By Arthur Miller
Directed by Jonathan Church
Running at Wyndham’s Theatre until 27 April
Arthur Miller’s The American Clock (which we reviewed in a past issue) dealt with how the Great Depression directly changed people’s lives in the 1930s. His play The Price, currently running at Wyndham’s Theatre, shows that, for some people, it never really ended. Police sergeant Victor Franz (Brendan Coyle) has invited appraiser Gregory Solomon (David Suchet) to make an offer for his late father’s furniture. Meanwhile, his wife Esther (Sara Stewart) wants him to retire from the police force and complete the college education he abandoned in order to support his father three decades previously. Things are complicated when Victor’s successful brother Walter (Adrian Lukis) turns up.
The main draw for many people will be the presence of David Suchet in the cast. However, while his Solomon is a tour de force, using a combination of bluster, charm and guilt to bully Victor into accepting a price that is a fraction of the furniture’s true worth, he is not the play’s main character. Brendan Coyle’s Victor is the moral centre of the piece. The play is set in 1968, but Victor is still so scarred by the consequences of his family’s fall from grace that took place four decades earlier that he is now unwilling to take even the most straightforward risk.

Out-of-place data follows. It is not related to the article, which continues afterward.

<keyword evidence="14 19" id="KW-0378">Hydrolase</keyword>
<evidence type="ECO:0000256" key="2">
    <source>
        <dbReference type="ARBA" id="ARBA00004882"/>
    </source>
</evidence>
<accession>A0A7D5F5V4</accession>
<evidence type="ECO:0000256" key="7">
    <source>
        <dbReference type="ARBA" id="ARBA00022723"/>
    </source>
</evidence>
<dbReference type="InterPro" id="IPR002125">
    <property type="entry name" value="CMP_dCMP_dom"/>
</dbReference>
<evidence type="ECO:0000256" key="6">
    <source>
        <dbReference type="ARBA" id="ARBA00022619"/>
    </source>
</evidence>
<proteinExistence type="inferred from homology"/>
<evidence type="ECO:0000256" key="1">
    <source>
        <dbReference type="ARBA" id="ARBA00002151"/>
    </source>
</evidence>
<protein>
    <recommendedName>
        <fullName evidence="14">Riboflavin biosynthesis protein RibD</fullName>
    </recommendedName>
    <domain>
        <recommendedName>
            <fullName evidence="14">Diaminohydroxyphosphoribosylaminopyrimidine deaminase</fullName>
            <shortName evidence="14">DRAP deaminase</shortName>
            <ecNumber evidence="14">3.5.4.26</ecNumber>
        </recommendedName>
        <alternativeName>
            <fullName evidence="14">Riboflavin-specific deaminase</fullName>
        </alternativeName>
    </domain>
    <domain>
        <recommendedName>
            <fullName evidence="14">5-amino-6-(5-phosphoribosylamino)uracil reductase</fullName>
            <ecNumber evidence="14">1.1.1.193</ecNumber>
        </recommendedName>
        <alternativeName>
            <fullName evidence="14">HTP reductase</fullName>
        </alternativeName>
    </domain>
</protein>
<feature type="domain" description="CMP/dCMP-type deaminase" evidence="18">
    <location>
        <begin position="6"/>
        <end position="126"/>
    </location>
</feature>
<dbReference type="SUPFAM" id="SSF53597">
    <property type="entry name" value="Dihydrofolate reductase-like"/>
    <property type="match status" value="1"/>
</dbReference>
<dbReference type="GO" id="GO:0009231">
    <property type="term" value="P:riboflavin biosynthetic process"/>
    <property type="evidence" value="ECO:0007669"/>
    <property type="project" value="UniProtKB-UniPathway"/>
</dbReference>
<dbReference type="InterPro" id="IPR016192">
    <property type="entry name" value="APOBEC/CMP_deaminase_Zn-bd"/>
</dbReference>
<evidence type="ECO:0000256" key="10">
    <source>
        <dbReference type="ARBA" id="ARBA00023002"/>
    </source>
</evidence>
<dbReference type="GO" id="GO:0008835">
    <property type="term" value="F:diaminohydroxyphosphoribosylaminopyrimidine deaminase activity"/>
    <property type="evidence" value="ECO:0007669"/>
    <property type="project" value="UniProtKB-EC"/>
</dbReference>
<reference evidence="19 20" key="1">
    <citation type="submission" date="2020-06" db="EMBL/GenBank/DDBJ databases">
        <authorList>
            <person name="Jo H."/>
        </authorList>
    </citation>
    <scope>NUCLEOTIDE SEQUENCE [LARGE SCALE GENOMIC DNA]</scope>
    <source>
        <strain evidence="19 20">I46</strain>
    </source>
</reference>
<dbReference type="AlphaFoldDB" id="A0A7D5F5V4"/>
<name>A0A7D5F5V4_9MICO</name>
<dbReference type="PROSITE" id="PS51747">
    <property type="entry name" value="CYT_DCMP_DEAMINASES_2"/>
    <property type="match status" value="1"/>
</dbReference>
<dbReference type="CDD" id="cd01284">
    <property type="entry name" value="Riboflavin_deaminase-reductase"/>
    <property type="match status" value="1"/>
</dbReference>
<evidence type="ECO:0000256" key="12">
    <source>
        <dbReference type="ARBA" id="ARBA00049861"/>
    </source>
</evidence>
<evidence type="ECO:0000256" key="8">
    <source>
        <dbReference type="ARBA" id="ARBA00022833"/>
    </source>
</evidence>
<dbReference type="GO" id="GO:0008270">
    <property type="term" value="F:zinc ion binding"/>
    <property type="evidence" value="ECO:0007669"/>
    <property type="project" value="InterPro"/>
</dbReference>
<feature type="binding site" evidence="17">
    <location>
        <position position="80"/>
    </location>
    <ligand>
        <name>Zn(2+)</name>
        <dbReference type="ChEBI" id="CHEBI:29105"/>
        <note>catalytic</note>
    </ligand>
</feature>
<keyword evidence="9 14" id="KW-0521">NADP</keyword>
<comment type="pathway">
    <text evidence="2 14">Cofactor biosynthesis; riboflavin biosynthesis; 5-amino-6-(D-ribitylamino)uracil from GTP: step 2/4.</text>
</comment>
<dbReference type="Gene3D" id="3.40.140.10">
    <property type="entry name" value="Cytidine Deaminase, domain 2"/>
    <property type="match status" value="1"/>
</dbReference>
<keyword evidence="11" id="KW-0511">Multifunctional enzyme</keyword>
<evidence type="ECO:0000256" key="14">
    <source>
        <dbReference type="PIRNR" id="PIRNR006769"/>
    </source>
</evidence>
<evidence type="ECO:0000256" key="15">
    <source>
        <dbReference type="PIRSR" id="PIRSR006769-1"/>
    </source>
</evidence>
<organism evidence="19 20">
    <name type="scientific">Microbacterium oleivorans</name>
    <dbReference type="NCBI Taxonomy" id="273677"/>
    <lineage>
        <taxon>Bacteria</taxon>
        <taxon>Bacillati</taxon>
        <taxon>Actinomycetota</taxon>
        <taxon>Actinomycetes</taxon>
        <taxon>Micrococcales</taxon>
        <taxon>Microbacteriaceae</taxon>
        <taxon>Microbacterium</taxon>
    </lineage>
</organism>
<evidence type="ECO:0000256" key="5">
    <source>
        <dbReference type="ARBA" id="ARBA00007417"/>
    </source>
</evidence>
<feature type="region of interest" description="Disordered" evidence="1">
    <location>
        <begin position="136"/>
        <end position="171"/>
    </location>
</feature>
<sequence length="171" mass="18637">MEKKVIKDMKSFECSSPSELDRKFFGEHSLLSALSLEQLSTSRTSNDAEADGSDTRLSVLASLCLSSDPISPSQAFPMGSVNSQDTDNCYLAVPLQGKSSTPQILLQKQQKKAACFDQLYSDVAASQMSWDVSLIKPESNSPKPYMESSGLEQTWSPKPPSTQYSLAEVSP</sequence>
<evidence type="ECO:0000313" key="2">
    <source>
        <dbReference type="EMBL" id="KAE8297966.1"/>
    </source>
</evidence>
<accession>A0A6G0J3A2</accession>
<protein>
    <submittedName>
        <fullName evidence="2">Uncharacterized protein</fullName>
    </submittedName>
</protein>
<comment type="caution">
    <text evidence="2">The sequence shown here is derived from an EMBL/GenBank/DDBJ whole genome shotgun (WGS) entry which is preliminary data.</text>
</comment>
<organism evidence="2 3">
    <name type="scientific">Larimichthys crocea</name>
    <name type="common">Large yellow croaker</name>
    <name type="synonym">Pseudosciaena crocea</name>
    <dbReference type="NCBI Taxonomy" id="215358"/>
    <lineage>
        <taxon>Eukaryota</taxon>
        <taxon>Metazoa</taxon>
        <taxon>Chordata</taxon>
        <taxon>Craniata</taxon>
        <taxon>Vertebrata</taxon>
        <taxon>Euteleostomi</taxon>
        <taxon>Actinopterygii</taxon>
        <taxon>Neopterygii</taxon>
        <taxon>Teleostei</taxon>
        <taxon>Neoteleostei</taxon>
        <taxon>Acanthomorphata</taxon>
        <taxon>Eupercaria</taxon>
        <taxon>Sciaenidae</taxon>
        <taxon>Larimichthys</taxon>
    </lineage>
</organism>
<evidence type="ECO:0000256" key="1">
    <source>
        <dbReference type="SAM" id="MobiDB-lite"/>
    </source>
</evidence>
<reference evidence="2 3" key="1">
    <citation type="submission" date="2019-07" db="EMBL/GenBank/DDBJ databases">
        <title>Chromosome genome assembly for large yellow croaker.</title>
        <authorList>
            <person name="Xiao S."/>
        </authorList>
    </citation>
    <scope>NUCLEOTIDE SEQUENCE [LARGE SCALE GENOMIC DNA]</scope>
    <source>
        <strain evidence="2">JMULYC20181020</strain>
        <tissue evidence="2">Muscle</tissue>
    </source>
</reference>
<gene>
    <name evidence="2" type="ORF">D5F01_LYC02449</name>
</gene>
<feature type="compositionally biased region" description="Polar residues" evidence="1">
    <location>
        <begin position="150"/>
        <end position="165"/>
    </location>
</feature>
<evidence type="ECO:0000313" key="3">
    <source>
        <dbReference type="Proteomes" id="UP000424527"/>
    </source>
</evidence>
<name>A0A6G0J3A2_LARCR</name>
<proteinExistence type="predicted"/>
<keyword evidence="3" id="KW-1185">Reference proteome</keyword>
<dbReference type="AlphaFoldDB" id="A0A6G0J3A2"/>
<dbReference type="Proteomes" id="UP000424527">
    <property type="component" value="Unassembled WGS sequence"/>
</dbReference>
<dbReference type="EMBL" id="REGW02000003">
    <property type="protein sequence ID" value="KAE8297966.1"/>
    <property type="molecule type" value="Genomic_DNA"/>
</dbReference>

The play’s real skill lies in the way Miller spends the first half building up the story of a shattered father, loyal son and ruthless brother, only then to reveal that things are a little bit more complicated than we are initially led to believe. Miller is ultimately on Victor’s side, but there are moments when the audience is asked to feel sympathy for Walter, who initially at least appears eager to make amends. Certainly, we get the impression that Victor is using the Depression as an excuse for the way his life turned out. Interestingly, Miller hints that Walter’s greed also has its roots in the Franz family’s past.
Scattered throughout the play are several brief comic moments. Most of them come from Suchet’s character, but a telling moment – when the three men shush Stewart’s Esther when she tries to get involved in the negotiations – earns a knowing laugh from the audience. The play is not intended to be a comedy, but these short interludes provide a counterpoint to the increasing tension and resentment between the two brothers.
Overall, director Jonathan Church, along with the cast, has created an excellent production that makes a strong case for The Price to regarded as one of Arthur Miller’s most accomplished plays. It conveys how the Great Depression changed attitudes towards risk and money far more effectively than any book or documentary.